So, those plans went out the window...
Today it was time to pull out the Dremel again. I sat outside on the deck in the 40 degree weather for an hour (today was a warm day, hooray!). Grinding epoxy and resin is very messy, and you will be covered in dust, and you really don't want that in your home contaminating your air. Plastic is messy as well, but it tends to heat up quicker from the friction of the tool, so comes off in bigger chunks. Always wear a good N95 dust mask, you don't want to breathe plastic/epoxy/resin dust (and we've all learned that wearing masks will also help keep you warm when you're outside in winter!).
I removed smaller sections of the neck where the epoxy wasn't shaped exactly how I wanted it, or it got a tad too thick. For this, I used a grinding bit attachment. It will require major hand sanding to smooth the area, and it may get some touches of epoxy to smooth it out, or put detail back in (not sure why I thought using it on the corners of his mouth was a good idea). Being precise in what you need to dremel will save you time in restoring fewer areas (note to self). Sometimes, I'll even mark specific areas with a permanent marker to guide me.
Handy tip: use one of these little grinding stones to clean up your grinding bit head. It's the little block between my fingers. You just run the grinding stone head attachment against it and it will remove the built up epoxy/resin/plastic and reshape your tip.
I ground down a large section of the neck with a sanding drum. This tool has a rough texture (think coarse sandpaper), so takes a lot off quickly. It also leaves a very rough surface behind, so is best to use when you are planning to resurface the entire area with epoxy. You want to take off more to allow room to build back up with epoxy.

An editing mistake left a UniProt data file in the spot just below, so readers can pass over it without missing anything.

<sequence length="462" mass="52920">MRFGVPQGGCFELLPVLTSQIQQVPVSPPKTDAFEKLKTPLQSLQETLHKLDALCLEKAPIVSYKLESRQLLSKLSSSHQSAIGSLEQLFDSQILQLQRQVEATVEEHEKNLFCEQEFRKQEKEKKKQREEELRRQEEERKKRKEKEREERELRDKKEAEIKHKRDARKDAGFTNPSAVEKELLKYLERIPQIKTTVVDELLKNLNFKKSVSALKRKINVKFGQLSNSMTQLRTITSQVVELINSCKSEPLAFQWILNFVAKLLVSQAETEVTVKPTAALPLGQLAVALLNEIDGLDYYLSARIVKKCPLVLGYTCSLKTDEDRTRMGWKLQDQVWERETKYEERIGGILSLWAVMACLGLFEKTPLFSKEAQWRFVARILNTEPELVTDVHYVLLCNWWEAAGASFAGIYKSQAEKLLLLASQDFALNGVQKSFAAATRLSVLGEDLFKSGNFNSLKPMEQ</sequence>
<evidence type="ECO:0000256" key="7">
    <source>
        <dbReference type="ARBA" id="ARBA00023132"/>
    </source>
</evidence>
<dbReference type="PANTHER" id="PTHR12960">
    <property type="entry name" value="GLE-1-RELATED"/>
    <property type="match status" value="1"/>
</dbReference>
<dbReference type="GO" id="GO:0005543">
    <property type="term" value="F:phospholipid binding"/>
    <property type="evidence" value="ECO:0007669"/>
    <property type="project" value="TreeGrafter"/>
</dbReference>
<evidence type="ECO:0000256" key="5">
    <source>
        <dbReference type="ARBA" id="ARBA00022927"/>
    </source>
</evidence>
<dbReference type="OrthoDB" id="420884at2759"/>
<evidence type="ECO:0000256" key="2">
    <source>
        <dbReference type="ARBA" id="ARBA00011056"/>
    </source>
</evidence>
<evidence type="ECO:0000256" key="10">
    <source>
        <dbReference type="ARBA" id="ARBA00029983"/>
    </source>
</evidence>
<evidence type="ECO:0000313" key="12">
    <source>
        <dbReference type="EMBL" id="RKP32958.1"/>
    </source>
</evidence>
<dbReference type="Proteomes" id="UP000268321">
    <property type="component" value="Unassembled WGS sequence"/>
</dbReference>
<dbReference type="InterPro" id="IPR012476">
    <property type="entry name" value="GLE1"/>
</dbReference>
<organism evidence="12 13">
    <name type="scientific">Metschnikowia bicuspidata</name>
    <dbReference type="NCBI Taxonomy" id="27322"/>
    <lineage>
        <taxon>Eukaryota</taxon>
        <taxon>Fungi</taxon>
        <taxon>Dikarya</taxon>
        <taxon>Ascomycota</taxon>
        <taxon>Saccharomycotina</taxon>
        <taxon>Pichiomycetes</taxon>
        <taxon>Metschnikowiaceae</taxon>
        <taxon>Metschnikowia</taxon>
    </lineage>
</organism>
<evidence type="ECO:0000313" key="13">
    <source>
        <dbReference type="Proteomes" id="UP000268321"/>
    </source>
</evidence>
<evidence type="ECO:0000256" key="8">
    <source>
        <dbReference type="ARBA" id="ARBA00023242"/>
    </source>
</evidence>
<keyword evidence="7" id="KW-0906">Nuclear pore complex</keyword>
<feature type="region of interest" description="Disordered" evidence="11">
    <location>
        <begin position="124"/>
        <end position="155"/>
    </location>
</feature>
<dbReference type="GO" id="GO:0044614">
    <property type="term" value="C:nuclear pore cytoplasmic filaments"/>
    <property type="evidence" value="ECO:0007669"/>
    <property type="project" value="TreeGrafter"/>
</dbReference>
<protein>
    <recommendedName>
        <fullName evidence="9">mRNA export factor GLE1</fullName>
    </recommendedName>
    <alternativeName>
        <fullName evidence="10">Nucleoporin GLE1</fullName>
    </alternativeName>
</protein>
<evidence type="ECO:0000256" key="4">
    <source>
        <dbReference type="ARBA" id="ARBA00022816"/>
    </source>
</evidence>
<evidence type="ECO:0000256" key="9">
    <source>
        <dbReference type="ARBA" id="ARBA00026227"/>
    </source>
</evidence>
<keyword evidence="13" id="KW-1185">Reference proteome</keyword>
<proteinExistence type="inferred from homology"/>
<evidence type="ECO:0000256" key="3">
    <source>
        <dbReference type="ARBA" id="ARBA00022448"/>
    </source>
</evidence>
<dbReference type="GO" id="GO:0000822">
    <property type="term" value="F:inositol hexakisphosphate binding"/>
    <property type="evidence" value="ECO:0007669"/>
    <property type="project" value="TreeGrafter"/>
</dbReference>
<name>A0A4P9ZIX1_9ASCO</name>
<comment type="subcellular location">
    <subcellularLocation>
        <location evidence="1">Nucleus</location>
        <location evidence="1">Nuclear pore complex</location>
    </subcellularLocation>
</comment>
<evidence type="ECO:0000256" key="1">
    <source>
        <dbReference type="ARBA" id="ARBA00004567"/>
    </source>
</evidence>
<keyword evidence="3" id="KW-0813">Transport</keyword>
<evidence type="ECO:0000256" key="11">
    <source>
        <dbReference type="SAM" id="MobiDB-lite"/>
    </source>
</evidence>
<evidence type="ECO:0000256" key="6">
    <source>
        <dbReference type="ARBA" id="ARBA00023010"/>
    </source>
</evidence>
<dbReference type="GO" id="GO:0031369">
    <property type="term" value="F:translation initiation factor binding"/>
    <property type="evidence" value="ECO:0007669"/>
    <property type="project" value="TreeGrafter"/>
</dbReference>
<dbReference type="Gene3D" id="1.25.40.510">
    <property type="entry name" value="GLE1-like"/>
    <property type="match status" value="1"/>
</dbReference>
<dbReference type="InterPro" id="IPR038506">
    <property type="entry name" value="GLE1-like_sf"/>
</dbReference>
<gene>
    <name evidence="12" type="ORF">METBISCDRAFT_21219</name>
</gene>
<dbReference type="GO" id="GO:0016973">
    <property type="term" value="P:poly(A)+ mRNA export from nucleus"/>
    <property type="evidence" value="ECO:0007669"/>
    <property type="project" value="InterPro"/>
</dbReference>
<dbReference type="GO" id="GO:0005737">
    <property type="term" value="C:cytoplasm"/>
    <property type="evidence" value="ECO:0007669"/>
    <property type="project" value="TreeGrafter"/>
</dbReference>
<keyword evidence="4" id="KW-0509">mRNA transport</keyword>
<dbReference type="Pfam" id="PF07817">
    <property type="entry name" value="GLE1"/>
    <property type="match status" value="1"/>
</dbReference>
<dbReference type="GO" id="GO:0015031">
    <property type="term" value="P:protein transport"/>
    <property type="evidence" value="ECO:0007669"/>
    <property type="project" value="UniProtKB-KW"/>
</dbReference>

I used a reinforced cutting wheel to take the ears and tail off. I am always super careful and wear safety goggles as a broken disk can go flying.
I went back to the grinding stone to carve detail into the head where the forelock and ears used to be. Look at lots of pictures and study anatomy to get a feel for what the structure is and how it should look.
The hind weight-bearing leg needs a little tweaking so that the hoof will rest flat when he's up on pegs. I cut a notch in the pastern below the fetlock with a cutting wheel. Later, I'll use an embossing heat gun to warm up the pastern to align the hoof where I want it. If this change in pastern angle were more extreme, I would also need to move the hock angle (and maybe even the stifle) to keep the joints moving in tandem correctly. I didn't drill holes for his pegs yet either. Better to do that later and make sure I'm precise.